Course Name:Genetics & Evolution

Course Name:Genetics & Evolution

BIO 1102




SEMESTER WHEN OFFERED: Semester One of Year One

VENUE: DOSATE Biology Laboratory


This course is designed to introduce students to the Genetics and its use in understanding diversity of living organisms. The course covers the structure of nucleic acids, protein synthesis, the gene code and inheritance. It also introduces the students to the practical applications of genetics in the various branches of biology.

The course is also designed to acquaint biology student teachers with the knowledge of origin of life, existence of variety of living things, forms of organic evolution, speciation, mechanisms and evidences of evolution, Linkage of the evolution course knowledge to other biology course units and sustainable existence of biodiversity and poverty reduction programs in Uganda.


By the end of this course learners are expected to be able to:

1.Outline the genes and chromosome morphology.

2.Describe nucleic acids structure, protein synthesis, gene expression, autosomal inheritance and epistasis.

3.Explain linkages, gene cloning, population genetics and ecological genetics.

4.Outline the significance of nucleic acids, autosomal inheritance, epistasis, linkage, gene cloning, population genetics and ecological genetics.

5.Examine DNA replication, mutations and non Mendelian inheritance of genes associated with sex.

6.Explain application of genetics in modern science.

7.Discuss the dynamics of molecular and population genetics.

8.Give an overview on origin and continued change of living things.

9.Trace the origin of living things from the beginning of the earth to the present.

10.Explain why organisms occupy different habitats.

11.Understand why there are different forms of variations among organisms.

12.Justify the existence of successions in managing biological environment.


1 Gene and chromosome morphology and changes; euploidy, aneuploidy and polyploidy.

2 Structure of nucleic acids; DNA and RNA, structure of adenine, thymine, guanine, cytosine, uracil, ribose sugar and deoxyribose sugar, Formation of a nucleoside, a nucleotide, a polynucleotide and complementary base pairing.

3 Transcription; initiation (closed promoter complex), elongation (open promoter complex), termination, complimentary palindrome, poly A tail and stem loop structure, genetic code.

4 DNA replication; origins, replication fork, termination of DNA replication in eukaryotes and prokaryotes.

5 Autosomal inheritance and abnormalities; monohybrid cross, dihybrid cross, co-dominance and incomplete dominance.

6 Epistasis and gene interactions; types of epistasis, multiple alleles, linkage and lethal genes.

7 Chromosome and gene mutations; causes, classification, types, advantages and disadvantages

8 Sex linked and limited traits.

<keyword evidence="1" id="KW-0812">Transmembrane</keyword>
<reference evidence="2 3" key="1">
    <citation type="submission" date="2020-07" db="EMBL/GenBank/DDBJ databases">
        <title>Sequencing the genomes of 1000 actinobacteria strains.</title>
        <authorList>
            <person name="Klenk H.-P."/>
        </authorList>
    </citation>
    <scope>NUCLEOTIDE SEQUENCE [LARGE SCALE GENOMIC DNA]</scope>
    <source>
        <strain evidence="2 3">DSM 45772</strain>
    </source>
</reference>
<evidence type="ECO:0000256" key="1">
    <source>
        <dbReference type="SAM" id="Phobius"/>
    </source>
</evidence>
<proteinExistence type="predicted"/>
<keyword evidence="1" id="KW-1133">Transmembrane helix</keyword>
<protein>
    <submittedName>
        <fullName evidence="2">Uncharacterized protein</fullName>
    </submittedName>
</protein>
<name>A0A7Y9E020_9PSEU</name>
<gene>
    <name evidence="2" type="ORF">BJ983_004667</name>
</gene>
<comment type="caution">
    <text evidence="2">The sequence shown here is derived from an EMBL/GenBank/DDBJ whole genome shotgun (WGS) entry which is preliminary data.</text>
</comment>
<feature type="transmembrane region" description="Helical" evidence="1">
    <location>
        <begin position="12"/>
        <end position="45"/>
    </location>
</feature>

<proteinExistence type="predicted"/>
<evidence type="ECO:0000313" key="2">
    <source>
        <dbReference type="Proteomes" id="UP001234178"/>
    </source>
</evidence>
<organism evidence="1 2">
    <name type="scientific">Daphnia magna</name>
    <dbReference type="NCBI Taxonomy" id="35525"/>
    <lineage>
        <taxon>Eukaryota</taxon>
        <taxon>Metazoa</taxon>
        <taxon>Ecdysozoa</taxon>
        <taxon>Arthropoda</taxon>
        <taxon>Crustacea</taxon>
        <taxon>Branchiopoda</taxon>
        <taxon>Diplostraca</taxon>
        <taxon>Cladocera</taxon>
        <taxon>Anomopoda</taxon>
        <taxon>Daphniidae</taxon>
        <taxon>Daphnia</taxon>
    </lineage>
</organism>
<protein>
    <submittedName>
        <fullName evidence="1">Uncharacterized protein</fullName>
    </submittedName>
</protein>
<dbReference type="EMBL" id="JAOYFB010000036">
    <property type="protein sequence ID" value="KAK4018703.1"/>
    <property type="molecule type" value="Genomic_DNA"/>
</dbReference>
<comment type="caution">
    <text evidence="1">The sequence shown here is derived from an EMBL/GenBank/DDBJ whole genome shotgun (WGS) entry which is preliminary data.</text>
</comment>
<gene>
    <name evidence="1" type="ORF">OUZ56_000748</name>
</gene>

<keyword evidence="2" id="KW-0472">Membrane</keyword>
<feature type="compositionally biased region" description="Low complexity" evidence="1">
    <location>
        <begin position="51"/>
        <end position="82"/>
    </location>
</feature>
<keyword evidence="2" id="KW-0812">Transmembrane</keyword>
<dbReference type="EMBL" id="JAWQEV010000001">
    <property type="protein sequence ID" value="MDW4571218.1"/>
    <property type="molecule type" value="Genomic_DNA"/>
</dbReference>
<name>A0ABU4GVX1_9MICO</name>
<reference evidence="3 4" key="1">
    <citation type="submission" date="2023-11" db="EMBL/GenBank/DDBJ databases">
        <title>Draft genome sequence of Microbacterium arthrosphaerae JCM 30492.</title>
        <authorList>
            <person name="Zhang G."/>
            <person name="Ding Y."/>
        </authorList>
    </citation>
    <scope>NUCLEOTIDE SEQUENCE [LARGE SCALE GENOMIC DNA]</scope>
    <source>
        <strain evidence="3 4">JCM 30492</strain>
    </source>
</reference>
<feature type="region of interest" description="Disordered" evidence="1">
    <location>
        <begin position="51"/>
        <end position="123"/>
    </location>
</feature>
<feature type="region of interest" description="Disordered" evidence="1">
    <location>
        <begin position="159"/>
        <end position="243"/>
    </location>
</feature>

9 Cloning (gene and organism cloning).

10 Polygenic inheritance (punnett square or forked tree diagram).

11 Heterosis mid-parent and best-parent heterosis; inbreeding and out breeding depression.

12 Hardy-Weinberg principle; assumptions, deviations and causes of deviations

13 Molecular genetics; DNA and MRNA isolation, gene amplification-PCR and gene cloning, applications e.g. gene therapy-classical and non-classical.

14 Population genetics; natural selection, genetic drift-population/genetic bottle neck and founder effect, gene flow-barriers, genetic pollution and mitigation.

15 Ecological genetics; antibiotic resistance, peppered moth and other resistances.

  1. Evolution and its link to biology; Theories of origin of Life: special creation, big bang, steady fast theory, cosmozoan theory, spontaneous generation and Solar system chemical theory.
  2. Organic and chemical evolution; the idea of transmission of characters through and role of environment.
  3. Population genetics and natural selection; Darwinism, transmission of characters, Gregory Mendel, Causes of variation - Hardy and Weinsberg principle and evolutionary lessons.
  4. Factors that maintain transmission of characters; selection, population size, gene flow, gene frequency and genetic drift.
  5. Mechanism of Speciation.
  6. Isolation; geographical and reproductive ie pre and post zygotic barriers.
  7. Evidences of evolution; palaeontology, continental drift, heritable changes in populations, embryological, physiology and anatomy. Systematics, biogeography, skin colour, culture, human skin hair, sickle cell anaemia, artificial selection, research and presentation of evolution topics classification in the plant and animal kingdom. Relationship between simple (primitive) and complex animals and plants (illustrations).


(a)Mode of delivery:

Lectures, laboratory practicals, discussions, seminars and individual research.

(b) Assessment:

i) A continuous assessment will be constituted by written assignments, practicals and course unit test(s).

ii) The assessment will constitute 30% of the overall grade attained while the final University written examination will constitute 70%.


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